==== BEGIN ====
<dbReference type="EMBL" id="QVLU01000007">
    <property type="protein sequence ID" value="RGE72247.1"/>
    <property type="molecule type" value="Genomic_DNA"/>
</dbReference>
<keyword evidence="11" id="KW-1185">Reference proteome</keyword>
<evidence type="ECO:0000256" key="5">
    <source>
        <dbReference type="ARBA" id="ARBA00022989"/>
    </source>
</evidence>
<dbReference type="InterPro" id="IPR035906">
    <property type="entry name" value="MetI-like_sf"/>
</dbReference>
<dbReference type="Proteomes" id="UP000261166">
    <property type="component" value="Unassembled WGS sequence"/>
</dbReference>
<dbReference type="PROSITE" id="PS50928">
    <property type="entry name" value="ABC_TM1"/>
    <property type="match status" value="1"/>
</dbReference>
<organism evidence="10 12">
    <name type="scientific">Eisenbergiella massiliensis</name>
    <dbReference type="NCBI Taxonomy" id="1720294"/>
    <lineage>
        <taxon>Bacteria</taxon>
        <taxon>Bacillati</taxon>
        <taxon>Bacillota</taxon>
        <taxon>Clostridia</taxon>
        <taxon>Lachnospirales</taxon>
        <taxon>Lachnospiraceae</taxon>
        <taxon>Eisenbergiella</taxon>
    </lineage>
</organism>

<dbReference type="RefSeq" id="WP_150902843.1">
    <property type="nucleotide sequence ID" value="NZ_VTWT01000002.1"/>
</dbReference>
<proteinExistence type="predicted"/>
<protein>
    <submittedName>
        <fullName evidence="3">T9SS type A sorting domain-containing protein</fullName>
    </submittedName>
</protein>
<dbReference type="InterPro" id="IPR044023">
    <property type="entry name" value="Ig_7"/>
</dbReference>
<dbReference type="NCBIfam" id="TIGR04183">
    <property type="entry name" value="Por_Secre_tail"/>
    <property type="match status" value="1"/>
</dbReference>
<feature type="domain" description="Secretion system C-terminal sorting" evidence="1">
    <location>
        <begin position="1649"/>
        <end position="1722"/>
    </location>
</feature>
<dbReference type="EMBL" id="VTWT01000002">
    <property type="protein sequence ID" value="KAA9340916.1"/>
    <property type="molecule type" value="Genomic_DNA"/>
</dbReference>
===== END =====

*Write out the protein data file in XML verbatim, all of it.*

<dbReference type="EMBL" id="QVLU01000007">
    <property type="protein sequence ID" value="RGE72247.1"/>
    <property type="molecule type" value="Genomic_DNA"/>
</dbReference>
<keyword evidence="11" id="KW-1185">Reference proteome</keyword>
<evidence type="ECO:0000256" key="5">
    <source>
        <dbReference type="ARBA" id="ARBA00022989"/>
    </source>
</evidence>
<dbReference type="InterPro" id="IPR035906">
    <property type="entry name" value="MetI-like_sf"/>
</dbReference>
<dbReference type="Proteomes" id="UP000261166">
    <property type="component" value="Unassembled WGS sequence"/>
</dbReference>
<dbReference type="PROSITE" id="PS50928">
    <property type="entry name" value="ABC_TM1"/>
    <property type="match status" value="1"/>
</dbReference>
<organism evidence="10 12">
    <name type="scientific">Eisenbergiella massiliensis</name>
    <dbReference type="NCBI Taxonomy" id="1720294"/>
    <lineage>
        <taxon>Bacteria</taxon>
        <taxon>Bacillati</taxon>
        <taxon>Bacillota</taxon>
        <taxon>Clostridia</taxon>
        <taxon>Lachnospirales</taxon>
        <taxon>Lachnospiraceae</taxon>
        <taxon>Eisenbergiella</taxon>
    </lineage>
</organism>

<dbReference type="RefSeq" id="WP_150902843.1">
    <property type="nucleotide sequence ID" value="NZ_VTWT01000002.1"/>
</dbReference>
<proteinExistence type="predicted"/>
<protein>
    <submittedName>
        <fullName evidence="3">T9SS type A sorting domain-containing protein</fullName>
    </submittedName>
</protein>
<dbReference type="InterPro" id="IPR044023">
    <property type="entry name" value="Ig_7"/>
</dbReference>
<dbReference type="NCBIfam" id="TIGR04183">
    <property type="entry name" value="Por_Secre_tail"/>
    <property type="match status" value="1"/>
</dbReference>
<feature type="domain" description="Secretion system C-terminal sorting" evidence="1">
    <location>
        <begin position="1649"/>
        <end position="1722"/>
    </location>
</feature>
<dbReference type="EMBL" id="VTWT01000002">
    <property type="protein sequence ID" value="KAA9340916.1"/>
    <property type="molecule type" value="Genomic_DNA"/>
</dbReference>